Week 3 Assignment 2:


PROMPT

Please upload your completed spreadsheet that includes the moving average values for each stock and the S&P 500 index as well as the relative strength measure for each stock.


https://drive.google.com/file/d/1y-SJ86Pho9oIBMulm1A-cRg261IxuwL8/view?usp=sharing


PROMPT

Please upload your graphs that show the four-month moving averages together with the actual prices for APPL, GE, Boeing, and S&P 500 index. Make sure you produce one plot for each security.


https://drive.google.com/file/d/1rULjWo-LoMJAic1mHHuneitxnfZ2JTqB/view?usp=sharing




PROMPT

Pick one security and upload a graph that plots its relative strength over the sample period.


https://drive.google.com/file/d/1HliwqJHmdAJJwcAj-9Wr5fDPWat5TAoZ/view?usp=sharing



PROMPT

For the security that you have picked, find all the instances in which its relative strength measure increases by more than ten basis points (e.g an increase where the relative strength index from 0.09 to 0.091) and all those instances in which its relative strength drops by more than ten basis points. Is the stock more or less likely to outperform the S&P in the subsequent two months when its relative strength has increased? Is the stock more or less like to underperform when its relative strength measure has decreased? In other words, does relative strength persist?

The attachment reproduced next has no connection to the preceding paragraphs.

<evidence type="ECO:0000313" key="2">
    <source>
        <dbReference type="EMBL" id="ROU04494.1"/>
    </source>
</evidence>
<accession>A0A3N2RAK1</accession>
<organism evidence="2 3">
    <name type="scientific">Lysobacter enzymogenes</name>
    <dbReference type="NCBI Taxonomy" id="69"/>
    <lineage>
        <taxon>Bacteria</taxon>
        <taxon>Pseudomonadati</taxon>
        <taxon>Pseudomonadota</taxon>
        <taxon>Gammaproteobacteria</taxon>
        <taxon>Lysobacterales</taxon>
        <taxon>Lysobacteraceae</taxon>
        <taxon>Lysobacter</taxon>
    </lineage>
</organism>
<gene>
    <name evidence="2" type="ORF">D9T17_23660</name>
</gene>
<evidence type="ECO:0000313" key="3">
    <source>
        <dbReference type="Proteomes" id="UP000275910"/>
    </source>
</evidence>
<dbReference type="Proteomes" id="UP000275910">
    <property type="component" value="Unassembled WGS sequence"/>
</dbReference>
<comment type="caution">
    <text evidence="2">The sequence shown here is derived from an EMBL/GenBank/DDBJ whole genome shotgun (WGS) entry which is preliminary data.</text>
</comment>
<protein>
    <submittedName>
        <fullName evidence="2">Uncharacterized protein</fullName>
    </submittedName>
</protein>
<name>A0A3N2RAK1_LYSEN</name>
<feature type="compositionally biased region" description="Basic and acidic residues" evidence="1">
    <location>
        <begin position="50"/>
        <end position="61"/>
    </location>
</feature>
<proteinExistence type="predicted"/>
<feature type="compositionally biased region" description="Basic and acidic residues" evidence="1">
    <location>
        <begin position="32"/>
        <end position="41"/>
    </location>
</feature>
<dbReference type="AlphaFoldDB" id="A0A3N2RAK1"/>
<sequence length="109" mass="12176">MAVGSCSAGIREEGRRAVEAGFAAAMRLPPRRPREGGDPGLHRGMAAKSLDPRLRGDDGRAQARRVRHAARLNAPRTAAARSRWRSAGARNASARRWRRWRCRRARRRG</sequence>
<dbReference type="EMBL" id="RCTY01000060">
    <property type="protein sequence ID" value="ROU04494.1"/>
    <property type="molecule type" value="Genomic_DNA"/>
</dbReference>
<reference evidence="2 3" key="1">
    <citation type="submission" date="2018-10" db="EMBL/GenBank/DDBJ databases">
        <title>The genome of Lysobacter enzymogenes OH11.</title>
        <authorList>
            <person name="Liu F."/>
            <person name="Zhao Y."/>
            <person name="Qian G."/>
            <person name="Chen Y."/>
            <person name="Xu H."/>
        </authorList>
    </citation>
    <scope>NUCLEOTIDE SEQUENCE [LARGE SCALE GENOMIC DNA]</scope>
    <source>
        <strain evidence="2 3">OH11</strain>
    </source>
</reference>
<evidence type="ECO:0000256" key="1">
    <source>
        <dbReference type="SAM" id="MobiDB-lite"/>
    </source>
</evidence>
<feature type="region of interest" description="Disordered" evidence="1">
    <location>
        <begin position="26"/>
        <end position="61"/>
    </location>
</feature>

Traditional interpretation and usage of the RSI are that  values of 70 or above indicate that a security is becoming overbought or overvalued and may be primed  for a trend reversal or corrective pullback in price. An RSI  reading of 30 or below indicates an oversold or  undervalued condition.

































No comments